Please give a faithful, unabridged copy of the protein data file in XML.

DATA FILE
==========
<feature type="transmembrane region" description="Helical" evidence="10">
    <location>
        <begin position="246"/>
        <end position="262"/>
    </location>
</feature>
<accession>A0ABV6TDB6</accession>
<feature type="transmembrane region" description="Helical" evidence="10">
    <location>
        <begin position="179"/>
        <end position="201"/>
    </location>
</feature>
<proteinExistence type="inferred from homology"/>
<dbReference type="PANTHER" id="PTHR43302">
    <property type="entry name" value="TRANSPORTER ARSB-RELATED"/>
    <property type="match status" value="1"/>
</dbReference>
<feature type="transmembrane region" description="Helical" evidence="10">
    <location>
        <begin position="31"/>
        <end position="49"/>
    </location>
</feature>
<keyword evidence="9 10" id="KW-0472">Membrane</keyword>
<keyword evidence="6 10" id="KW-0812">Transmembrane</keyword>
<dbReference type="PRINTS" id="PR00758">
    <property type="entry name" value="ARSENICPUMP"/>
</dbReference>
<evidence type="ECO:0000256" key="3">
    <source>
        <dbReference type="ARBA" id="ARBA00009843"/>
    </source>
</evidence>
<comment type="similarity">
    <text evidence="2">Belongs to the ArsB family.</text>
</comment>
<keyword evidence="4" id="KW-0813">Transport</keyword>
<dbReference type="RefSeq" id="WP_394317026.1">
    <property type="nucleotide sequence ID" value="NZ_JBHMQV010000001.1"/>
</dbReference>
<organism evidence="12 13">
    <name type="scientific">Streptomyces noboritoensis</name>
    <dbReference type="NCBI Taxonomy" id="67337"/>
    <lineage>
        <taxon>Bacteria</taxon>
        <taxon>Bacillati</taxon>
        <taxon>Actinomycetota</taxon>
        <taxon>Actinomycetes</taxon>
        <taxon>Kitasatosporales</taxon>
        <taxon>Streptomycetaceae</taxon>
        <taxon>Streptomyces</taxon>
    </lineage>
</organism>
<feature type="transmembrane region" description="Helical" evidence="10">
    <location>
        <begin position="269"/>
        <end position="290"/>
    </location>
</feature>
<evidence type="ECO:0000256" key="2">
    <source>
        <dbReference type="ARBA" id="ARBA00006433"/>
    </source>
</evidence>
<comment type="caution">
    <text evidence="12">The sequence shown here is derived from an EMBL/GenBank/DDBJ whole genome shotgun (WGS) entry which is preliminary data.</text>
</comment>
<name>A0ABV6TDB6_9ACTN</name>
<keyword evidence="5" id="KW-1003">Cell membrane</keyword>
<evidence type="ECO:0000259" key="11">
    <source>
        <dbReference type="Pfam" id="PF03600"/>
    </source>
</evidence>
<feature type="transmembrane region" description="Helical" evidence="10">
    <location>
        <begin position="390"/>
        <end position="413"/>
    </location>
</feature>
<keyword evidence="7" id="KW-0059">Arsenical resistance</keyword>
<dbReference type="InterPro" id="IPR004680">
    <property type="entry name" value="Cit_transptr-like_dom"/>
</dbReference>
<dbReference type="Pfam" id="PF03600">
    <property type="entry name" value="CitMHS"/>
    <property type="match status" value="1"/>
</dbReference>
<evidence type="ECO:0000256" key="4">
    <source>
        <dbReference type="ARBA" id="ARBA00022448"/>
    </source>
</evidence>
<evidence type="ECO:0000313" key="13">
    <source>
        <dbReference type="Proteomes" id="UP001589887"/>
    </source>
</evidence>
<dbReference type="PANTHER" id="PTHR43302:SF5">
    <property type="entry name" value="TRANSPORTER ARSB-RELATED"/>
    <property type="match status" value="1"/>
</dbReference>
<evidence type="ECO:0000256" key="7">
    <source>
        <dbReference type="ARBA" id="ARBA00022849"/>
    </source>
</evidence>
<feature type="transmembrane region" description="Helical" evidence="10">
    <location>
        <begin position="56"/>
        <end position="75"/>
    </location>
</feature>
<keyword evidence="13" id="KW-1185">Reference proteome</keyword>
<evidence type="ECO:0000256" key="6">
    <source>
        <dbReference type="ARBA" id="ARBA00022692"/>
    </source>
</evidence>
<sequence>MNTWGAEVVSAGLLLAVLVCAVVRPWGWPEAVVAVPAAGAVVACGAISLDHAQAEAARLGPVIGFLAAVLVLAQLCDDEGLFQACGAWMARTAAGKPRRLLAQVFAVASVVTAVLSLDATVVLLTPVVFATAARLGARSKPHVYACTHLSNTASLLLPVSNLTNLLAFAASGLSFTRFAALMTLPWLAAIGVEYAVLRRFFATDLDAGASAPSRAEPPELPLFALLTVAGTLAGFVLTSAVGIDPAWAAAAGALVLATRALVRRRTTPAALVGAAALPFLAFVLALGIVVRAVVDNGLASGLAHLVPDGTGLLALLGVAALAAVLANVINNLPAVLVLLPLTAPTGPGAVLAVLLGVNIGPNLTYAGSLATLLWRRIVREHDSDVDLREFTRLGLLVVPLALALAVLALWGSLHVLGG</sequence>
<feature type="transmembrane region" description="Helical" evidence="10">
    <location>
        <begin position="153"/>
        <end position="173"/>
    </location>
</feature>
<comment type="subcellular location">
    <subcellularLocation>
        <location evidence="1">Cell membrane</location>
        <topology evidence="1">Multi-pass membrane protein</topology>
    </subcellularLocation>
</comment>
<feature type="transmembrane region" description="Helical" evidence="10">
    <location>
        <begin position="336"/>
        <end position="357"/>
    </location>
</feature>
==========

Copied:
<feature type="transmembrane region" description="Helical" evidence="10">
    <location>
        <begin position="246"/>
        <end position="262"/>
    </location>
</feature>
<accession>A0ABV6TDB6</accession>
<feature type="transmembrane region" description="Helical" evidence="10">
    <location>
        <begin position="179"/>
        <end position="201"/>
    </location>
</feature>
<proteinExistence type="inferred from homology"/>
<dbReference type="PANTHER" id="PTHR43302">
    <property type="entry name" value="TRANSPORTER ARSB-RELATED"/>
    <property type="match status" value="1"/>
</dbReference>
<feature type="transmembrane region" description="Helical" evidence="10">
    <location>
        <begin position="31"/>
        <end position="49"/>
    </location>
</feature>
<keyword evidence="9 10" id="KW-0472">Membrane</keyword>
<keyword evidence="6 10" id="KW-0812">Transmembrane</keyword>
<dbReference type="PRINTS" id="PR00758">
    <property type="entry name" value="ARSENICPUMP"/>
</dbReference>
<evidence type="ECO:0000256" key="3">
    <source>
        <dbReference type="ARBA" id="ARBA00009843"/>
    </source>
</evidence>
<comment type="similarity">
    <text evidence="2">Belongs to the ArsB family.</text>
</comment>
<keyword evidence="4" id="KW-0813">Transport</keyword>
<dbReference type="RefSeq" id="WP_394317026.1">
    <property type="nucleotide sequence ID" value="NZ_JBHMQV010000001.1"/>
</dbReference>
<organism evidence="12 13">
    <name type="scientific">Streptomyces noboritoensis</name>
    <dbReference type="NCBI Taxonomy" id="67337"/>
    <lineage>
        <taxon>Bacteria</taxon>
        <taxon>Bacillati</taxon>
        <taxon>Actinomycetota</taxon>
        <taxon>Actinomycetes</taxon>
        <taxon>Kitasatosporales</taxon>
        <taxon>Streptomycetaceae</taxon>
        <taxon>Streptomyces</taxon>
    </lineage>
</organism>
<feature type="transmembrane region" description="Helical" evidence="10">
    <location>
        <begin position="269"/>
        <end position="290"/>
    </location>
</feature>
<evidence type="ECO:0000256" key="2">
    <source>
        <dbReference type="ARBA" id="ARBA00006433"/>
    </source>
</evidence>
<comment type="caution">
    <text evidence="12">The sequence shown here is derived from an EMBL/GenBank/DDBJ whole genome shotgun (WGS) entry which is preliminary data.</text>
</comment>
<name>A0ABV6TDB6_9ACTN</name>
<keyword evidence="5" id="KW-1003">Cell membrane</keyword>
<evidence type="ECO:0000259" key="11">
    <source>
        <dbReference type="Pfam" id="PF03600"/>
    </source>
</evidence>
<feature type="transmembrane region" description="Helical" evidence="10">
    <location>
        <begin position="390"/>
        <end position="413"/>
    </location>
</feature>
<keyword evidence="7" id="KW-0059">Arsenical resistance</keyword>
<dbReference type="InterPro" id="IPR004680">
    <property type="entry name" value="Cit_transptr-like_dom"/>
</dbReference>
<dbReference type="Pfam" id="PF03600">
    <property type="entry name" value="CitMHS"/>
    <property type="match status" value="1"/>
</dbReference>
<evidence type="ECO:0000256" key="4">
    <source>
        <dbReference type="ARBA" id="ARBA00022448"/>
    </source>
</evidence>
<evidence type="ECO:0000313" key="13">
    <source>
        <dbReference type="Proteomes" id="UP001589887"/>
    </source>
</evidence>
<dbReference type="PANTHER" id="PTHR43302:SF5">
    <property type="entry name" value="TRANSPORTER ARSB-RELATED"/>
    <property type="match status" value="1"/>
</dbReference>
<evidence type="ECO:0000256" key="7">
    <source>
        <dbReference type="ARBA" id="ARBA00022849"/>
    </source>
</evidence>
<feature type="transmembrane region" description="Helical" evidence="10">
    <location>
        <begin position="56"/>
        <end position="75"/>
    </location>
</feature>
<keyword evidence="13" id="KW-1185">Reference proteome</keyword>
<evidence type="ECO:0000256" key="6">
    <source>
        <dbReference type="ARBA" id="ARBA00022692"/>
    </source>
</evidence>
<sequence>MNTWGAEVVSAGLLLAVLVCAVVRPWGWPEAVVAVPAAGAVVACGAISLDHAQAEAARLGPVIGFLAAVLVLAQLCDDEGLFQACGAWMARTAAGKPRRLLAQVFAVASVVTAVLSLDATVVLLTPVVFATAARLGARSKPHVYACTHLSNTASLLLPVSNLTNLLAFAASGLSFTRFAALMTLPWLAAIGVEYAVLRRFFATDLDAGASAPSRAEPPELPLFALLTVAGTLAGFVLTSAVGIDPAWAAAAGALVLATRALVRRRTTPAALVGAAALPFLAFVLALGIVVRAVVDNGLASGLAHLVPDGTGLLALLGVAALAAVLANVINNLPAVLVLLPLTAPTGPGAVLAVLLGVNIGPNLTYAGSLATLLWRRIVREHDSDVDLREFTRLGLLVVPLALALAVLALWGSLHVLGG</sequence>
<feature type="transmembrane region" description="Helical" evidence="10">
    <location>
        <begin position="153"/>
        <end position="173"/>
    </location>
</feature>
<comment type="subcellular location">
    <subcellularLocation>
        <location evidence="1">Cell membrane</location>
        <topology evidence="1">Multi-pass membrane protein</topology>
    </subcellularLocation>
</comment>
<feature type="transmembrane region" description="Helical" evidence="10">
    <location>
        <begin position="336"/>
        <end position="357"/>
    </location>
</feature>